"Red Seas: Ferdinand Smith and Radical Black Sailors in the United States and Jamaica"

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syndicalist
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Jan 30 2012 04:41
"Red Seas: Ferdinand Smith and Radical Black Sailors in the United States and Jamaica"

"Red Seas: Ferdinand Smith and Radical Black Sailors in the United States and Jamaica" by Gerald Horne. Anyone ever read this book? I know that Horne has generally taken a sympathetic view towards the CPUSA or those sort of politics, at least.

I read this unflattering review a by the official historiographer of the Sailors Union of the Pacific (SUP):
Citation: Stephen Schwartz. Review of Horne, Gerald, Red Seas: Ferdinand Smith and Radical Black Sailors in the United States and Jamaica. H-HOAC, H-Net Reviews. January, 2008.
URL: http://www.h-net.org/reviews/showrev.php?id=14068

The SUP has generally been portayed as being "syndicalist" in orientation. Meaning direct actionist in orientation.
A number of Wobs have been dual carders and folks like the late Sam Dolgoff have viewed the SUP in a genarl favorable light.

Over the years I have heard criticism of the SUP as being craft oriented and racist. So my curiousity peaked, I started thumbing through a few books of mine, such as "Workers on the Waterfront: Seamen, Longshoremen, and Unionism in the 1930s" by Bruce Nelson and "Waterfront workers: new perspectives on race and class" Ed. by Calvin Winslow, but haven't come up with anything. That is, no dicussion of race and the SUP.

So, the search, in that regard, continues.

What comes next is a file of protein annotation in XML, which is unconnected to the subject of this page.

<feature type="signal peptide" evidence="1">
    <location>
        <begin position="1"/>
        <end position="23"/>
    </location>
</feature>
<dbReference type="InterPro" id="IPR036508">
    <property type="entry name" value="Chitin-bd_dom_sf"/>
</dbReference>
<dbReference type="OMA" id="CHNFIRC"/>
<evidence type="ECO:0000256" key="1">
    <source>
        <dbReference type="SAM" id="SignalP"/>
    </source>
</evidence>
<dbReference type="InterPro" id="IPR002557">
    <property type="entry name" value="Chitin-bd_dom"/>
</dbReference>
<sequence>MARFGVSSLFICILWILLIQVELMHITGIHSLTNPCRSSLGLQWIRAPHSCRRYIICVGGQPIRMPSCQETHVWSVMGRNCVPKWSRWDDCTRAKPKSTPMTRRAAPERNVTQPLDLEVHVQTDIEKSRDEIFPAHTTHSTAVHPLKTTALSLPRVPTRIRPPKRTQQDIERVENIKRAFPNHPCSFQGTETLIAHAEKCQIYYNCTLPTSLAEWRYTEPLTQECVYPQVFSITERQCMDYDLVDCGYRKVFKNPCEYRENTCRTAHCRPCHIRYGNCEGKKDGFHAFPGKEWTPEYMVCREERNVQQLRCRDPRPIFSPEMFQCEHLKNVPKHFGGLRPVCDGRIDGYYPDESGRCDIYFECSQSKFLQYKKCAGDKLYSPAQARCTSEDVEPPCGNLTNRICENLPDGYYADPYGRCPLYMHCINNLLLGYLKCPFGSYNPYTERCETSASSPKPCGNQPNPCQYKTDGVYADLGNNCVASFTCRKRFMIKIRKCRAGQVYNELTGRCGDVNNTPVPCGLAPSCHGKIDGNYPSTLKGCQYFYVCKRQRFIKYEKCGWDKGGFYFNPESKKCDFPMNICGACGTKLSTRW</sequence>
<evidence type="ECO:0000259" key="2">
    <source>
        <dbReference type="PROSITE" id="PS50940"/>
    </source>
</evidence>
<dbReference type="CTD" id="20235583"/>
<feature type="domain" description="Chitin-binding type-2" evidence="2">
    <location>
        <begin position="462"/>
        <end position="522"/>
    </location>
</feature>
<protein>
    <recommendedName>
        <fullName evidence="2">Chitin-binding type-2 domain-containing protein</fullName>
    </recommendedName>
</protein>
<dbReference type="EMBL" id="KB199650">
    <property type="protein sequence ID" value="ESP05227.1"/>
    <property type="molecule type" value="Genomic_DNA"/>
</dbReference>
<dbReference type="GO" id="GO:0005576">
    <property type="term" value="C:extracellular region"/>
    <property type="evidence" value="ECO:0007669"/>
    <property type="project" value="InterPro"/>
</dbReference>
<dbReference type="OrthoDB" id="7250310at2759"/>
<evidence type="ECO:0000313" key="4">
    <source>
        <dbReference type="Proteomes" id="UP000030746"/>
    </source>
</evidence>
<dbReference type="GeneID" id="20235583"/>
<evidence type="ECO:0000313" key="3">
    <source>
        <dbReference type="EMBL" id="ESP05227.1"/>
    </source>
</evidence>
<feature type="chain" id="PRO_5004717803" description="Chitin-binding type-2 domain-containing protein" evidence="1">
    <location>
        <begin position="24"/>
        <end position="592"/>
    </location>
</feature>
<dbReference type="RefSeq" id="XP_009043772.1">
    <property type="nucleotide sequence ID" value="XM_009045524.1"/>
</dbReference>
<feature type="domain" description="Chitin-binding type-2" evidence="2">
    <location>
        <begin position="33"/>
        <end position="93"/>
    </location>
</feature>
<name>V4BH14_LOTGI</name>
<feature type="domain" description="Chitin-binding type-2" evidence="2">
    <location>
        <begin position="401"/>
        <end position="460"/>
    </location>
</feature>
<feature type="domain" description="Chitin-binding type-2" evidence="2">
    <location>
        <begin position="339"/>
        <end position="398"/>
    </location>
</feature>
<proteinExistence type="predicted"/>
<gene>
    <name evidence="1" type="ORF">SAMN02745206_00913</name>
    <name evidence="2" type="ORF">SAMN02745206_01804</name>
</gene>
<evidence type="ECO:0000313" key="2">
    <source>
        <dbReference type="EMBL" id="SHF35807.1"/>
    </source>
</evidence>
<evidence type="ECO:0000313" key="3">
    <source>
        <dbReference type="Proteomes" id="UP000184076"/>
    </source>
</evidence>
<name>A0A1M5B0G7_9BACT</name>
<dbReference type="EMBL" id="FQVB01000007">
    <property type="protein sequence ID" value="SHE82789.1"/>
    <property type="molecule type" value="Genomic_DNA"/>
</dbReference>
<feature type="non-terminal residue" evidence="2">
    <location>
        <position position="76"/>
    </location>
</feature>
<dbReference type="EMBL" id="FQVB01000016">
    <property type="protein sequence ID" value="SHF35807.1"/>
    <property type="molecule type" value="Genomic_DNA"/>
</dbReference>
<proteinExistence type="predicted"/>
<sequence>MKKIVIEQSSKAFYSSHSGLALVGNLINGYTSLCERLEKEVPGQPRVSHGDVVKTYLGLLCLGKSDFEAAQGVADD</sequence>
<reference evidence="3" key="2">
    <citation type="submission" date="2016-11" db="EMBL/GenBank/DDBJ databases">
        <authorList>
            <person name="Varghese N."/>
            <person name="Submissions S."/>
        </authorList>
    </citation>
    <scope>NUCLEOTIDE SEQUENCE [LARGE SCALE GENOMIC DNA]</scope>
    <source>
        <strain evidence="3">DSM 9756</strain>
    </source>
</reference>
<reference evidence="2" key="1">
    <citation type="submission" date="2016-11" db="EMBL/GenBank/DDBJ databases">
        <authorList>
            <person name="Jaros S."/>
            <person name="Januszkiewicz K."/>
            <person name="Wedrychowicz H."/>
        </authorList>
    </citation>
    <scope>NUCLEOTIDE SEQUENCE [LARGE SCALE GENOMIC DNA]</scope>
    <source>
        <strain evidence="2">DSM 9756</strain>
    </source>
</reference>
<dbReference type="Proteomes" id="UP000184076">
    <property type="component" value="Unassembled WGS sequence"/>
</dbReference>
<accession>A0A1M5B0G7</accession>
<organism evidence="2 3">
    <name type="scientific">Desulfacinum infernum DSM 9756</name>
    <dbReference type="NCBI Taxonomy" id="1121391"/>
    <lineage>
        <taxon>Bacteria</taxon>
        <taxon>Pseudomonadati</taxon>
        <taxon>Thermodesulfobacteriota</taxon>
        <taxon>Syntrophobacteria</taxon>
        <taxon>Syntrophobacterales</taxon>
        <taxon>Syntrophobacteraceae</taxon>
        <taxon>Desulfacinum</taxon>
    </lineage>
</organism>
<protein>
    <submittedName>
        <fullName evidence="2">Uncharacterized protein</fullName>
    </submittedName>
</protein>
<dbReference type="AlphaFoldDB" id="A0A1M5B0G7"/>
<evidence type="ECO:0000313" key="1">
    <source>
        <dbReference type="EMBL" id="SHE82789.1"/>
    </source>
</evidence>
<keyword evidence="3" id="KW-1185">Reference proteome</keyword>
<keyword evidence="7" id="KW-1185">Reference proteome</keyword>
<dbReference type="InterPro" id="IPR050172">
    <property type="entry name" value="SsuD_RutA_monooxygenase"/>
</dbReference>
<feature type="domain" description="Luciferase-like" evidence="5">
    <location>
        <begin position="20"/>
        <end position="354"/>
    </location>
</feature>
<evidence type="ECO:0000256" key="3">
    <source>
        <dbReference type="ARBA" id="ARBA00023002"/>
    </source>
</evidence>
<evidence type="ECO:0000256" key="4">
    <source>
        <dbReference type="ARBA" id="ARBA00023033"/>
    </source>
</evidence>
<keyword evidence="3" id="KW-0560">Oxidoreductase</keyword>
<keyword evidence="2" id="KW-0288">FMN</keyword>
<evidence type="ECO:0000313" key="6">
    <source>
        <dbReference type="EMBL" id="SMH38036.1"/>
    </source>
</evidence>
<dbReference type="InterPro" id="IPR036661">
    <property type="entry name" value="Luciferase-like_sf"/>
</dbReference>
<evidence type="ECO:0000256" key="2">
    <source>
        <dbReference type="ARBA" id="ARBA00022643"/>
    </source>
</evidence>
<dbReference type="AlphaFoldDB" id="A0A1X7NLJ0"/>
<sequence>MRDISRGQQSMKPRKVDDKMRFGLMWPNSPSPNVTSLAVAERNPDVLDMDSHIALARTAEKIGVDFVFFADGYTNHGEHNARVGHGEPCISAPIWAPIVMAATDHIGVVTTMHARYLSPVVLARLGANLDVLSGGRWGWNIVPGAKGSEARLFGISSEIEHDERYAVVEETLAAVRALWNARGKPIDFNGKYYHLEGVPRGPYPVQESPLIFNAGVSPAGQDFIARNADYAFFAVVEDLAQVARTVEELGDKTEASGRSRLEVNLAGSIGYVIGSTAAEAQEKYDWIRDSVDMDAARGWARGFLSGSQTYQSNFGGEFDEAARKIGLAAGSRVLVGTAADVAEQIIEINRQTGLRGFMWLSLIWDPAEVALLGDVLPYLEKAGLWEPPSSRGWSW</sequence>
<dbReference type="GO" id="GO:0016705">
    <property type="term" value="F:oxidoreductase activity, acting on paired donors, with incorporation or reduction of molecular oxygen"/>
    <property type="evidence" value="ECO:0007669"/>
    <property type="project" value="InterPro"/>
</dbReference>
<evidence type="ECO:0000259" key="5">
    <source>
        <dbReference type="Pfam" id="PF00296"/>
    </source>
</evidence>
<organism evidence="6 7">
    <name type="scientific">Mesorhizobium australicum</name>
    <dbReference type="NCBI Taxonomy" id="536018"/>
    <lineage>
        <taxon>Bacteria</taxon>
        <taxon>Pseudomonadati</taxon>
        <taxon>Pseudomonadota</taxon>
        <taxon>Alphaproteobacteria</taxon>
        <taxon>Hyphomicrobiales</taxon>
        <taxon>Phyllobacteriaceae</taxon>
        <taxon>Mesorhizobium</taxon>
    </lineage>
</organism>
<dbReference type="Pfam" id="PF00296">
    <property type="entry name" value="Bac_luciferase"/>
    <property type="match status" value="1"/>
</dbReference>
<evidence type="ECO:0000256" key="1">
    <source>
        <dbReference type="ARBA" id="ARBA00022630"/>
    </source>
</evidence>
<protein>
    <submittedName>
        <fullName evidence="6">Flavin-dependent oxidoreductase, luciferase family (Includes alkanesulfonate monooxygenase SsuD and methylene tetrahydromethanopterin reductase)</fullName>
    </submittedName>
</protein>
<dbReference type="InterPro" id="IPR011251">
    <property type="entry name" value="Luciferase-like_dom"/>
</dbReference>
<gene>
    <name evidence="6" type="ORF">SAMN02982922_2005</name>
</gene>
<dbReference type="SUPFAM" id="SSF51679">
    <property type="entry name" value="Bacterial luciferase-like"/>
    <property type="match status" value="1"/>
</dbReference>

syndicalist
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May 10 2016 19:06

bump

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OliverTwister
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May 10 2016 19:59

I forget who, but at one point I read someone referring to them as the "Aryan Brotherhood of the Sea." The received wisdom that I've seen is that during the '30s and '40s, the National Maritime Union fought for integration on crews, but was less "wildcat" prone, while the SUP didn't touch integration and the members were more likely to wildcat.

Maybe there's an interesting parallel to Glaberman's observation in "Wartime Strikes" that black workers in the auto plants were busy creating their own forms of organization but weren't necessarily the first to start a walkout, while recently arrived white southerners were in fact quite militant on an individual basis.

I'm currently reading "Which Side Were You On", a history of the CP during WW2, and the author documents some instances where a majority of a white crew represented by the NMU were opposed to integration and the NMU forced them to accept it.

syndicalist
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May 10 2016 21:10

Seems like a "hackish" sympthetic CP perspective. Tho his stretch about a certain form of unionism leading to racism doesn't sit right with me. But the SUP really was out of an old K of L mold, not necc. an IWW one.

"The situation in the Sailors International Union/Sailors Union of the Pacific was arguably worse. Local democracy, job control, and anti-bureaucracy for the top leadership and numerous activists, steeped in the IWW tradition, meant in both theory and practice (and, of course, there were undoubtedly exceptions) the exclusion of African-American seamen from union ships. I am often amazed at reading accounts by older anti-Stalinists -- who participated in and supported this union -- who extol its greater militancy than the CP-led interracial National Maritime Union (with its many Black and Latino leaders), without mentioning the SIU's racism, viewing it as a minor glitch, or only raising it in passing. In the United States, as in South Africa (which under apartheid also had some very militant, democratic, white exclusionary unions), racial exclusion always trumps everything else."

“Union Democracy and the U.S. Labor Bureaucracy” -- Michael Goldfield
[from New Politics, vol. 7, no. 4 (new series), whole no. 28, Winter 2000]
http://nova.wpunj.edu/newpolitics/issue28/goldfi28.htm

syndicalist
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May 10 2016 21:18
OliverTwister wrote:
, I'm currently reading "Which Side Were You On", a history of the CP during WW2, and the author documents some instances where a majority of a white crew represented by the NMU were opposed to integration and the NMU forced them to accept it.